Two (or three?) black holes in one galactic center

  • Title: Chandra high resolution observations of CID-42, a candidate recoiling SMBH
  • Authors: F. Civano, M. Elvis, G. Lanzuisi, T. Aldcroft, M. Trichas, A. Bongiorno, M. Brusa, L. Belcha, A. Comastri, A. Loeb, M. Salvato, A. Fruscione, A. Koekomoer, S. Komossa, R. Gilli, V. Mainieri, E. Piconcelli, C. Vignali
  • First Author’s Institution: Smithsonian Astrophysical Observatory, Cambridge, MA

As scientists, we frequently find ourselves caught between competing scenarios, and despite our unbiased practices, secretly hope that the more exciting one will be correct.  In the remarkable case of CID-42, a supermassive black hole (SMBH) which is flying away from the center of its host galaxy with a tremendous speed, either explanation would yield a bit of a holy grail for astronomers.  Calling on some basic momentum conservation from physics (every action has an equal and opposite reaction), we know that a massive object cannot arbitrarily decide to jump ship and run off on its own – something must have pushed it away.  Civano et al. suggest two options: first, and more exotically, that a strong gravitational wave was created when two SMBHs merged, throwing the newly formed SMBH out of the galaxy center; or second, that a third SMBH interacted with a moderately stable binary system, slingshotting the lightest SMBH out of the galactic center and allowing the remaining two to merge.  (This second idea is similar to the case of hypervelocity stars in our own galaxy, as described in this astrobite, where the “rogue” SMBH would take the place of these fast-moving stars.)

To properly understand what makes this system special, we need to take a small step back and remember two well-established ideas about galaxies: first, that every galaxy plays host to a SMBH, and second, that galaxies can merge to create bigger galaxies.  By this simple logic, finding evidence for multiple SMBHs in the same galaxy might seem unsurprising.  The trick is that most galaxy mergers happened in the distant past and far away, making it impossible to directly distinguish multiple SMBHs at such close separations, and difficult to pin down the signatures of a recent SMBH merger.  Conversely, in the local universe, this is less of a problem, but galaxy mergers are rare.  CID-42, a relatively nearby object, is the first potentially interacting SMBH system that we have been able to study in detail, and, consequently, it has revealed some unfamiliar features.

Figure 1: An optical image of CID-42 from the Hubble Space Telescope ACS, with the northwest (slightly extended) and southeast (point-like) components labeled - east is to the left. Image taken from an earlier study by Civano et al. 2010.

Seek and ye shall find: is this the signature of a binary SMBH merger?

A few years ago, Civano et al. set out to look for SMBHs that had been displaced from their galaxy centers by a kick from a gravitational wave.  Numerical simulations and general relativistic theory predict that such a recoil should occur when two SMBHs become one, and, depending on the spins and masses of the black holes, could perhaps even be strong enough to eject the newly-formed SMBH from the galaxy.  Because SMBHs are easier to detect when they are actively accreting material and therefore emitting x-rays, the authors chose to examine the optical images of galaxies that are known to be bright in the x-ray.  This didn’t narrow things down too much, leaving them 2600 sources to sift through in the huge Chandra– and XMMCOSMOS fields; nonetheless, CID-42 was the only candidate they found.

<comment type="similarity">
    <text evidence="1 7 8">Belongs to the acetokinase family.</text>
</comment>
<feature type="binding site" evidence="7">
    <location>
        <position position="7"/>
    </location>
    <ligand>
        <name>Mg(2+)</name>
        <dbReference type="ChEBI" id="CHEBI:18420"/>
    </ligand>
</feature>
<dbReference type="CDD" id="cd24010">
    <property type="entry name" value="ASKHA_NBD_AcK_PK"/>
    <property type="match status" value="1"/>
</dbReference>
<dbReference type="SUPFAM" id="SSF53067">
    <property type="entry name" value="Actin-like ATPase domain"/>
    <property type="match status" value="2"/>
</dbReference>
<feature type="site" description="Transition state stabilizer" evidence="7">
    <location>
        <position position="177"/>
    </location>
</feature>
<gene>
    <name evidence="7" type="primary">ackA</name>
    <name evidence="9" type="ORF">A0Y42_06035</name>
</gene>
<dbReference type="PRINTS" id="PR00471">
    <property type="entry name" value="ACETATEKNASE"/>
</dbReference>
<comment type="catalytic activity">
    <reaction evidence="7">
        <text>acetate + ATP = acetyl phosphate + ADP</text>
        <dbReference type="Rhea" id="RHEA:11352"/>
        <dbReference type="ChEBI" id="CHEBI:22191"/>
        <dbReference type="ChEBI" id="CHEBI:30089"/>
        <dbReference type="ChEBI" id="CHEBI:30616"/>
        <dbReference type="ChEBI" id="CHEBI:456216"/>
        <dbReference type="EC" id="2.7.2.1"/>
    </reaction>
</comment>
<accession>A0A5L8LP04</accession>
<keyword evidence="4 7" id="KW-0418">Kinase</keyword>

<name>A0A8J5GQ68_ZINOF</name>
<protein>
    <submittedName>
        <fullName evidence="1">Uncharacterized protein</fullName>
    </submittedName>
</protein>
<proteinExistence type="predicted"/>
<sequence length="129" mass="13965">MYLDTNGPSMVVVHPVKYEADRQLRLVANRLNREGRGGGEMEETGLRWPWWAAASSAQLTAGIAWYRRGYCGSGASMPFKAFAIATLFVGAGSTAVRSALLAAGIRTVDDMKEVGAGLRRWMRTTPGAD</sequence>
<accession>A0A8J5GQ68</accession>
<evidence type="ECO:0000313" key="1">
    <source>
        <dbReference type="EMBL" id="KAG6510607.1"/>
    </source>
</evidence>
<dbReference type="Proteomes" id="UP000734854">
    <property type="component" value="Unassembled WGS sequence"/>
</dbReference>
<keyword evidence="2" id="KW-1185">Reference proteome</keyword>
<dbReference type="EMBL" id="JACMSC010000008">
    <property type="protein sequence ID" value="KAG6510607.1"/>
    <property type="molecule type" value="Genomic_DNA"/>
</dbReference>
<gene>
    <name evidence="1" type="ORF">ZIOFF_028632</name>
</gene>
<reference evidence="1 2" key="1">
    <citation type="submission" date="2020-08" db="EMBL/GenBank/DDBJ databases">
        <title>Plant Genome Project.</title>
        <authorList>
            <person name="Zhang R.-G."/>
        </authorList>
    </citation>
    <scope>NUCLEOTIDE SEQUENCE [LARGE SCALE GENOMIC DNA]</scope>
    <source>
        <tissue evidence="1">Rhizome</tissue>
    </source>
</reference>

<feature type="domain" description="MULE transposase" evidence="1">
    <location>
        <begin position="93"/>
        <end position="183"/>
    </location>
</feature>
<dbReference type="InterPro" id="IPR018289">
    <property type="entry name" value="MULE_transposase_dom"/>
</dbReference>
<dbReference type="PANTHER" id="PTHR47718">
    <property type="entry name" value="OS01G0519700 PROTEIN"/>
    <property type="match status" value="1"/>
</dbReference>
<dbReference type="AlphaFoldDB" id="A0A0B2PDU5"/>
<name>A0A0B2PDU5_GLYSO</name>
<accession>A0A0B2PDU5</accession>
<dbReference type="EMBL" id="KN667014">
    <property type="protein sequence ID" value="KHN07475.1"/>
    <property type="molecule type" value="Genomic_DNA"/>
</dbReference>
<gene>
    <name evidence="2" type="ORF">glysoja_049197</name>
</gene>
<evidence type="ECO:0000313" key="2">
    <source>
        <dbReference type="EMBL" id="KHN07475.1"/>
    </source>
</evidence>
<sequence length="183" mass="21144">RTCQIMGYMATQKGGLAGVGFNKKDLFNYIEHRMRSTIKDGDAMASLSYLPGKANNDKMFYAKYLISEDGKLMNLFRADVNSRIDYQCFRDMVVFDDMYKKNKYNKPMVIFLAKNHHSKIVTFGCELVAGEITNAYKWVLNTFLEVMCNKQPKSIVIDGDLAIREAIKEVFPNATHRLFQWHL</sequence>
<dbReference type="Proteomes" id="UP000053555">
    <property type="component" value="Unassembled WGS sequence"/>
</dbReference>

The optical image shown in Figure 1 depicts two compact regions within a disturbed host galaxy with a lopsided tidal tail, consistent with the idea that is has undergone a recent merger.  Modeling reveals that the northwest (NW) component is slightly extended, while the southeast (SE) component is too small to resolve.  Because of the high energy emission we see, we expect at least one of these sources to be a compact, accreting SMBH which would appear as a point source: the SE component.  More specifically, there are broad hydrogen emission lines, it seems that the SE component is an unobscured (type 1) active galactic nucleus or AGN, which allows us to see the fast-moving material close to the black hole (see this astrobite for an overview of AGN).

The nature of the NW component, on the other hand, is less clear.  If the original picture is correct, the NW component is likely to be the nucleus of the galaxy from whence the SMBH was ejected.  Alternatively, the NW component could itself be a SMBH resulting from the coalescence of the heavier two SMBHs in the system.  Constrained by the observations, this SMBH would be highly obscured by donut-shaped dust cloud – a type 2 AGN.  In order to distinguish between these scenarios, the authors obtained high-resolution x-ray images from Chandra, allowing them to pinpoint exactly where the x-ray emission originates from.  As shown in Figure 2, the NW source doesn’t appear to be generating x-rays, implying that it is either extremely dusty, or not an AGN.  It is improbable, though not impossible, that an AGN would be so heavily obscured, and modeling of the distribution of the observed optical light (the spectral energy distribution or SED) favors the case where the NW component is a young, star-forming region.  Thus, for the moment, let’s consider the remaining characteristics in the context of a binary SMBH merger, and return to the second case later on.

Figure 2: Chandra high-resolution x-ray emission contours are shown in green, overlayed on the greyscale optical image. A newly discovered x-ray component to the southwest is of unknown origin, and could be related to star formation or ionization by the AGN.